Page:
Alternatives To Peat

The American Floral Endowment recognizes that alternatives to peat must be developed to meet environmental concerns pertaining to mining of peat bogs. AFE shares research it funded and Virginia Tech University conducted.

Robert Wright and Brian Jackson, both of Virginia Tech’s Department of Horticulture, wrote this report.

Background

It is recognized that alternatives to peat must be developed to meet environmental concerns pertaining to mining of peat bogs. Also, peat supplies can be limited by wet weather conditions that restrict harvest during certain times of the year. These concerns, coupled with increasing fuel costs, have led to increased costs of peat substrates. Therefore, there is an increased interest in less expensive and readily available substitutes.

Our research has shown that a pine tree substrate (PTS) manufactured by grinding loblolly pine trees with a hammer mill makes an excellent greenhouse container substrate. The trees can be ground to the correct particle size to give ideal water and air holding capacity for a wide range of greenhouse crops and container sizes. The material can be used fresh (i.e., without composting). The objectives of this research were to determine the effect of fertilizer rate, substrate particle size and peat amendment on growth and floral quality, and on postproduction time-to-wilting of potted poinsettias.

Materials & Methods

‘Prestige’ poinsettias were grown at different fertilizer rates in three PTSs made from loblolly pine trees (Pinus taeda L.) and compared to a peat-based control. Pine tree substrates were produced from pine trees that were chipped, and hammer-milled to a desired particle size.

Substrates used in this study included peat-lite (PL), PTS produced with a 2.38-mm screen (PTS1), PTS produced with a 4.76-mm screen (PTS2), and PTS produced with a 4.76-mm screen and amended with 25% peatmoss (v/v) (PTS3). Initial and final substrate physical properties and substrate shrinkage were determined to evaluate changes over the production period. Poinsettias were grown in 1.7-L containers in the fall of 2007 and fertilized at each irrigation with 100, 200, 300, or 400 mg-L-1 N.

Results

At the 100 mg-L-1 N rate, shoot dry weight (Table 1) was higher in plants grown in PL than in the other substrates; shoot dry weight of plants grown in PTS1 and PTS3 were not different; and dry weight of plants grown in PTS2 was lowest. At the 200 mg-L-1 N rate, shoot dry weight was equal for PL, PTS1, and PTS3, with PTS2 being lowest. The 25% peat in PTS3 is most likely responsible for the improved shoot dry weight at the 100 and 200 mg-L-1 N fertilizer rates when compared to PTS2. This is due to the improved physical and chemical properties of the coarser PTS.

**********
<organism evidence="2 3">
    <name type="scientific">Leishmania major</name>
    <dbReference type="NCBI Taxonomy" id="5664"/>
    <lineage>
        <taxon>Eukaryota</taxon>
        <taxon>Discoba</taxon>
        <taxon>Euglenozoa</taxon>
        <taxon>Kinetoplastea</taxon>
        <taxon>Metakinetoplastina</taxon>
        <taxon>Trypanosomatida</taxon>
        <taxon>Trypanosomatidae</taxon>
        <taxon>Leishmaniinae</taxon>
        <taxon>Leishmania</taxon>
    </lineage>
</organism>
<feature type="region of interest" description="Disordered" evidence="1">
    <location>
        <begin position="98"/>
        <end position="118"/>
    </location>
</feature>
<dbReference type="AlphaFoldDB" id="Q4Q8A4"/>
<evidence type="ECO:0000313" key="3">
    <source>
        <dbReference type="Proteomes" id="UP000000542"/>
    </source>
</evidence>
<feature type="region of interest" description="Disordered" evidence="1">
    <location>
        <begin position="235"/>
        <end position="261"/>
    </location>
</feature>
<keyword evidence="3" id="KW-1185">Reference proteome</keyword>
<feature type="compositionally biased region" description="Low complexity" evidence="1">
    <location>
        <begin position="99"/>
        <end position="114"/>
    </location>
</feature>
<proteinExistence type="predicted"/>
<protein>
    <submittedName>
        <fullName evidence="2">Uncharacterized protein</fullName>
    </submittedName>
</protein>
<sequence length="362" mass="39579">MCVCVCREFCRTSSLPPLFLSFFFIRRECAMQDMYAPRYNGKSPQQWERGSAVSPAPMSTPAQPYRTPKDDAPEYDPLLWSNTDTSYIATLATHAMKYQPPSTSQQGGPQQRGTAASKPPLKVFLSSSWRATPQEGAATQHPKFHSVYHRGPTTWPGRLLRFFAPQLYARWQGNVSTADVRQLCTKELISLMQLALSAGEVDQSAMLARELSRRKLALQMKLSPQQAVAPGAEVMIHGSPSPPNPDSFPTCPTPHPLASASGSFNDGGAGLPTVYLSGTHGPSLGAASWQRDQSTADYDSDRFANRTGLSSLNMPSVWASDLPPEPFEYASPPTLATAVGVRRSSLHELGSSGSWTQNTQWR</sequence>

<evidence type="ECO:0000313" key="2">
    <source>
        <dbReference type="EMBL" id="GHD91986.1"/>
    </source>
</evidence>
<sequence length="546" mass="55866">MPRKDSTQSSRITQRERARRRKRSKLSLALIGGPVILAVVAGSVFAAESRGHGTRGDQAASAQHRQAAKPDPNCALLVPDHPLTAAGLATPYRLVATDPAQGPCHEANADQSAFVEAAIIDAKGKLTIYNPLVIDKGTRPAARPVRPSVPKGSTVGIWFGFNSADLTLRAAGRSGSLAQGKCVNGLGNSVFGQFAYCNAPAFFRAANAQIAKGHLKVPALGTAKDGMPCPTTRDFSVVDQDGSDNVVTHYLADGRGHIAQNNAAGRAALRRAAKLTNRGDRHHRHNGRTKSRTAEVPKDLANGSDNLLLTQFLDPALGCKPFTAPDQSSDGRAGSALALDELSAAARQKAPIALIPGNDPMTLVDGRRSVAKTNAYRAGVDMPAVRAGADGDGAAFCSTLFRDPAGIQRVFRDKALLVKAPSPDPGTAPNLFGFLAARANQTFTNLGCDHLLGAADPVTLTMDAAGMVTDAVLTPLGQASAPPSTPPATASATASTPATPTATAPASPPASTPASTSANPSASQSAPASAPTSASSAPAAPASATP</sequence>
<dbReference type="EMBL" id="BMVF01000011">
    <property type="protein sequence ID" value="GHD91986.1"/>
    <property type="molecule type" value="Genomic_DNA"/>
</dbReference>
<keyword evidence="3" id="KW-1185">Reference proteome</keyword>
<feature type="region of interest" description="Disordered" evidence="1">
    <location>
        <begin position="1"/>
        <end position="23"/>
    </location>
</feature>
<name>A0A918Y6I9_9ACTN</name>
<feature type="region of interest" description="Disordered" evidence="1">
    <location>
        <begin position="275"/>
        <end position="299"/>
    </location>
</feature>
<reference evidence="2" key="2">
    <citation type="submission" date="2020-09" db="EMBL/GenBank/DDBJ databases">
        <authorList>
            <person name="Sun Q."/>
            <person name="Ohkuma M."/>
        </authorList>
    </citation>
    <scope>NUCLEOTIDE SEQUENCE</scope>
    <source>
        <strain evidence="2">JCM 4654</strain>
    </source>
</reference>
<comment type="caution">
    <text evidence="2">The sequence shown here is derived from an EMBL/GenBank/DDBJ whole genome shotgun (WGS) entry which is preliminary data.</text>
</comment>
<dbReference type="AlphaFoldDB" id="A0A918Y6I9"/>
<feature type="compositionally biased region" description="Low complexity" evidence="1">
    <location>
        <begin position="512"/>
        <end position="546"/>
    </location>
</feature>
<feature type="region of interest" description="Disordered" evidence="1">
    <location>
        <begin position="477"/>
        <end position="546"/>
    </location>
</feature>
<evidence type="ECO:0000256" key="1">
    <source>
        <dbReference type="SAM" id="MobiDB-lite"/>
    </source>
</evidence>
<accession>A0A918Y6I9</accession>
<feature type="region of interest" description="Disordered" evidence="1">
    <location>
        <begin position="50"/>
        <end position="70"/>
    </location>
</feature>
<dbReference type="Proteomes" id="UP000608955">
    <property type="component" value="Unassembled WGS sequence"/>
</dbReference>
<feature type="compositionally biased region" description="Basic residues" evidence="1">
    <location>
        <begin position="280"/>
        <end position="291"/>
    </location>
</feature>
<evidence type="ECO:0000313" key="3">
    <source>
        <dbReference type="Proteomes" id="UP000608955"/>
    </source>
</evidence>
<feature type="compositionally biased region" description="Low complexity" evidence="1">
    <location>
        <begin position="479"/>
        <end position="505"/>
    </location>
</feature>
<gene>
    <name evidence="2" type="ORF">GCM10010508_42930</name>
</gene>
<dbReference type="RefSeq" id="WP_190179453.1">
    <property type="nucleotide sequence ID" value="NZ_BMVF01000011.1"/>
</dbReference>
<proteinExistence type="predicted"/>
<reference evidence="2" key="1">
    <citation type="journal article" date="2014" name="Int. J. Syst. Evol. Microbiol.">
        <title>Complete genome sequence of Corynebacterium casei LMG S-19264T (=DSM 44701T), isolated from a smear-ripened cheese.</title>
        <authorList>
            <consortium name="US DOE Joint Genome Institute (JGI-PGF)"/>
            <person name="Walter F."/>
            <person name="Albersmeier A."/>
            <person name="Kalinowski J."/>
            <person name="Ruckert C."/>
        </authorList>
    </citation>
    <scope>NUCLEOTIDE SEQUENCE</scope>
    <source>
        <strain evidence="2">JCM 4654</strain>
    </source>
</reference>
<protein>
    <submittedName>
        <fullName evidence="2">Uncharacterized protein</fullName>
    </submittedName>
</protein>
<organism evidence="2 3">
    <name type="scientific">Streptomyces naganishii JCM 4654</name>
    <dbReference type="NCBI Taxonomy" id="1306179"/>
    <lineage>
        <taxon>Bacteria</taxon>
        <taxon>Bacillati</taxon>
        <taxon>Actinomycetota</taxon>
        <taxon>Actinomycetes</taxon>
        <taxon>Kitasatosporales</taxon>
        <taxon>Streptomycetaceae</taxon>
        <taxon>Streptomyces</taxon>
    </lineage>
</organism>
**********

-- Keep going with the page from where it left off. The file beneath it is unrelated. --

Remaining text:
Shoot dry weight at the 300 mg-L-1 N rate was equal in all substrates. We have previously shown that an additional 100 mg-L-1 N is required for chrysanthemums that are grown in PTS2 to produce growth that is comparable to plants grown in a peat substrate. The 300 mg-L-1 N rate required for plants grown in PTS is within the recommended fertilizer range (200-300 mg-L-1 N) suggested for poinsettia production.

Bract length was generally the same or longer in all PTS-grown plants compared to plants grown in PL at each fertilizer rate. Post-production time-to-wilting was the same for poinsettias grown in PL, PTS1, and PTS3. Initial and final air space was higher in all PTSs compared to PL, and container capacity (CC) of PTS1 was equal to PL initially and at the end of the experiment. The initial and final CC of PTS2 was lower than PL.

The incorporation of 25% peat (PTS3) increased shoot dry weight and bract length at lower fertilizer rates compared to 4.76-mm PTS alone (PTS2). Substrate shrinkage was not different between PL and PTS1, but greater than shrinkage with the coarser PTS2.

Conclusions

This study demonstrates that poinsettias can be successfully grown in a PTS with small particles (2.38-mm screen) or a PTS with large particles (4.76-mm screen) when amended with 25% peat moss which results in physical properties (CC and AS) similar to those of PL. Extra fertilizer for PTS compared to a PL substrate may be required.

Industry Impact

A PTS made from freshly ground pine trees can be produced near greenhouse operations from locally available trees with the result that fuel costs for shipping raw materials like peat from Canada and the costs of shipping the mix to growers will be dramatically reduced. Likewise, the harvest of pine trees is less weather dependent than peat harvest, and pine trees are a renewable resource and pose fewer environmental concerns associated with harvest. This is a unique approach to container substrate production in that the material is milled and prepared for use as a container substrate rather than mining peat (a non-renewable) or using a by-product of another industry.

Wood chips–a common product of the forestry industry and used for a wide variety of purposes such as paper production, building products or fuel–can be further ground to produce a PTS designed for a wide variety of plant species and container sizes. The cost of freshly ground pine chips is about $7 per yd3. Therefore, production costs for a PTS, given further grinding plus additives should be under $15 per yd3, in contrast to $40 or more per yd3 for peat-based substrates.

For additional information contact Robert D. Wright at wrightr@vt.edu. To learn more about AFE, visit Endowment.org.

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